Frequently Asked Questions
Q1What does NextUp do?
NextUp creates opportunities for teens, develops excitement for technology, and builds a foundational awareness of tech careers in such a way that they will want to pursue a career in the tech industry.
Q2How does NextUp work?
We support programs that engage kids in grades 6 through 12 with tech within the context of their interests and connect them with mentors who work in the tech industry. Currently, we’re working with 4 partner organizations: FUSE, New York Academy of Sciences, TechGirlz and Technology Student Association.
Q3How does NextUp build trust with teens?
Influence comes from building trust. Trust is built on relationships. If we want to inspire teens to pursue tech as a profession, we need to connect them to individuals in the field who will get to know them and show them that a tech career is obtainable and accessible by many paths. We are partnering with like-minded organizations and forging partnerships to maximize available resources.
Q4How does NextUp honor youth passions and interests?
We identify intersections between students’ interests and tech. We offer diverse entry points to give teens new ways to connect with technology. We guide, but don’t control teens’ choices. Emphasizing guidance rather than control helps to ensure that interactions with students and youth organizations feel genuine, neutral and welcome.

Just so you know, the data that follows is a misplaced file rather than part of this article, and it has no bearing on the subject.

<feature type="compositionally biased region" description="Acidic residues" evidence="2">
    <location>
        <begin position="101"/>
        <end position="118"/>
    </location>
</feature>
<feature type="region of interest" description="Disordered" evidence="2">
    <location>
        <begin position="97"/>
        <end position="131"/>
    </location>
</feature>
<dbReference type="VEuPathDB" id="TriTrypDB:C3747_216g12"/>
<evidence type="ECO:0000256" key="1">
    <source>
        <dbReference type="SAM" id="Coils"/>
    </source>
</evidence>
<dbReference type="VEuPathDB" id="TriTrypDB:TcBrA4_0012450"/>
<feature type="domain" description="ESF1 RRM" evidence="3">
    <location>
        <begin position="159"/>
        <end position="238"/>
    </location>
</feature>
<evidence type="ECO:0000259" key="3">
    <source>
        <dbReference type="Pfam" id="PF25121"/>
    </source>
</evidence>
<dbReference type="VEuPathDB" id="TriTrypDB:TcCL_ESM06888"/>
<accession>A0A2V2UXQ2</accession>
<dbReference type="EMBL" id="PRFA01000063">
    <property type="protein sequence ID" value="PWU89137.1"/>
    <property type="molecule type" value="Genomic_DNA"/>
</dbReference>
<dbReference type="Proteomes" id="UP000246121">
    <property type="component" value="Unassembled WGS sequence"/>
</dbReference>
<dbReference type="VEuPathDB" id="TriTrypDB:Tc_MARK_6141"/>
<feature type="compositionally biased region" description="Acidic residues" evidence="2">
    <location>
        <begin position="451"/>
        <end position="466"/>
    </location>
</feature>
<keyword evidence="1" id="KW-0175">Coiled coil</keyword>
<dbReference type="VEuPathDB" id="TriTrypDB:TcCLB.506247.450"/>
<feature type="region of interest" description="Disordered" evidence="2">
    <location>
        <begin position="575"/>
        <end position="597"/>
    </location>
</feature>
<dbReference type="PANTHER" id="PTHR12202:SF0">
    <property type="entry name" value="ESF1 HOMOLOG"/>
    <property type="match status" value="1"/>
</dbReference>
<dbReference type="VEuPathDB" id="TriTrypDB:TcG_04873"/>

Q5What does NextUp want to accomplish?
We want to dramatically increase the number of students who are exposed to tech-related roles, activities, and working professionals. Our hope is that after students finish secondary school, their experiences and the relationships they forged through NextUp will lead them to pursue studies for a tech career.
Q6How did NextUp get started?
In spring 2016, CompTIA and Creating IT Futures partnered with global design firm IDEO to tackle the challenge of how to steer teens toward tech careers. IDEO started by reviewing the 2015 Teen Views on Tech Careers white paper from Creating IT Futures. The study surveyed low- to middle-income, urban African-American and Hispanic teens who were B or C students and parents of this demographic to find out how both groups viewed tech jobs, college, and careers. The study gave IDEO a starting point for its qualitative research.
The IDEO research led us to determine rather than trying to attract teens to tech through a single source of information, we will go to them. Through NextUp, teens will have the chance to explore the world of technology through activities that interest them and to get to know tech professionals who love their work and want to share why they love it.
More information on how we got started and what we look for in our partner programs is available in our NextUp Partner Guide.